By Evan Lu, Co-Editor in Chief My first interaction with a Master of the Tangent was in 5th grade. I don’t remember most of my 5th grade teachers, but I couldn’t forget Ms. Crocker if I tried. She was my math teacher, a tall woman with wispy gray hair and a fiery attitude. The reason...
By Evan Lu, Co-Editor in Chief
My first interaction with a Master of the Tangent was in 5th grade. I don’t remember most of my 5th grade teachers, but I couldn’t forget Ms. Crocker if I tried. She was my math teacher, a tall woman with wispy gray hair and a fiery attitude. The reason I remember Ms. Crocker isn’t because of her teaching ability — sure, she was good at helping students understand material, but not significantly better than any other teacher. Nay, Ms. Crocker was memorable for her legendary tangents.
And oh, what tangents they were! Once, she broke into a tale of witnessing a gust of wind blow an old lady into a puddle in Chicago. Another time, class began with a lesson on distance equations and ended with a long rant on the excessive amount of air in Dorito bags.
As I rose through the ranks of middle school and then high school, I noticed that the best teachers liberally seasoned their classes with tangents. One yakked about her cats and gabbed about Fig Newton commercials. Another jumped from a review of the previous night’s homework to a discussion of personal experiences with roadkill (deer, ducks, beavers, and more: you name it, a mom driving to Walmart killed it). Yet another teacher spontaneously launched into an extensive account of his life story, complete with drug violence and South Philly accents.
Those times in class when the lesson swerved (never by design) into some esoteric idea, random conception, or half-baked thought were always my favorite. There is something deeply liberating about ignoring the predetermined lesson plan and enjoying a laidback sidetrack, like a child might feel while stealthily swiping a snack from the cookie jar. Yet some teachers are vehemently opposed to tangents. We all know this person: when they see the class making for the abyss of tangential discussion, they seize the joystick and yank the discussion back on course. To them, tangents serve no purpose. Tangents derail the agenda and detract from teaching. Tangents have no measurable benefit or obvious connection to course content. Tangents are a waste of time. Period.
But do tangents truly hold no purpose? The answer depends on one’s approach to teaching. If your goal is to satisfy an agenda, then forget about tangents. But, if your goal is to build a space where students leave at the end of each day yearning to come back tomorrow, the tangent serves a much higher purpose. The effects are staggering. Oftentimes, tangents give students–and teachers–a much-needed break from the regularly scheduled programming of school, brightening their day and minds. Tangents create class bonds, engage students in conversation and argument, and encourage participation. Teachers can allow their humanity to shine through, showcasing their sense of humor and facets of their personalities that are usually tucked away. The ultimate purpose of education is to inspire intrinsic motivation and intellectual curiosity. To this end, tangents are some of the most powerful weapons in the educator arsenal. Period.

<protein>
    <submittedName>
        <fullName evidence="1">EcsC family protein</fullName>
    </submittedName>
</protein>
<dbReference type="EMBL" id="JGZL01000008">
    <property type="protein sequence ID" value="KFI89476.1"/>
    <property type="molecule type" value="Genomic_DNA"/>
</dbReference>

There’s a reason that few teachers have mastered the art of the tangent. Just as other arts like archery and carpentry, “tangentry” requires a refined touch that comes only from practice (without fail, the tangent black belts are always the more experienced educators). To make it worse, the effect of a tangent is indefinable. The effect is intangible. The effect is unmeasurable by any traditional metric. Indeed, the best metric for measuring a tangent’s effect is not test scores or grades, but through close observation. Boston Philharmonic Orchestra conductor Benjamin Zander puts it best: “I realized that my job was to awaken possibility in other people. You know how you find out if you’re doing that? You look at their eyes. If their eyes are shining, you know you’re doing it.” This lesson applies to teachers and students just as it does to conductors and musicians, or coaches and athletes, or parents and children. The tangent is not just fun and memorable, but useful and impactful.
Plans and agendas still deserve a spot on the lineup, but the tangent is a varsity player too. So, if you’re a teacher, try something new; the next time your class is veering off track into the world of tangents, embrace the unknown and dive headfirst into the breach. And don’t forget to watch their eyes.
Evan Lu can be reached at [email protected]
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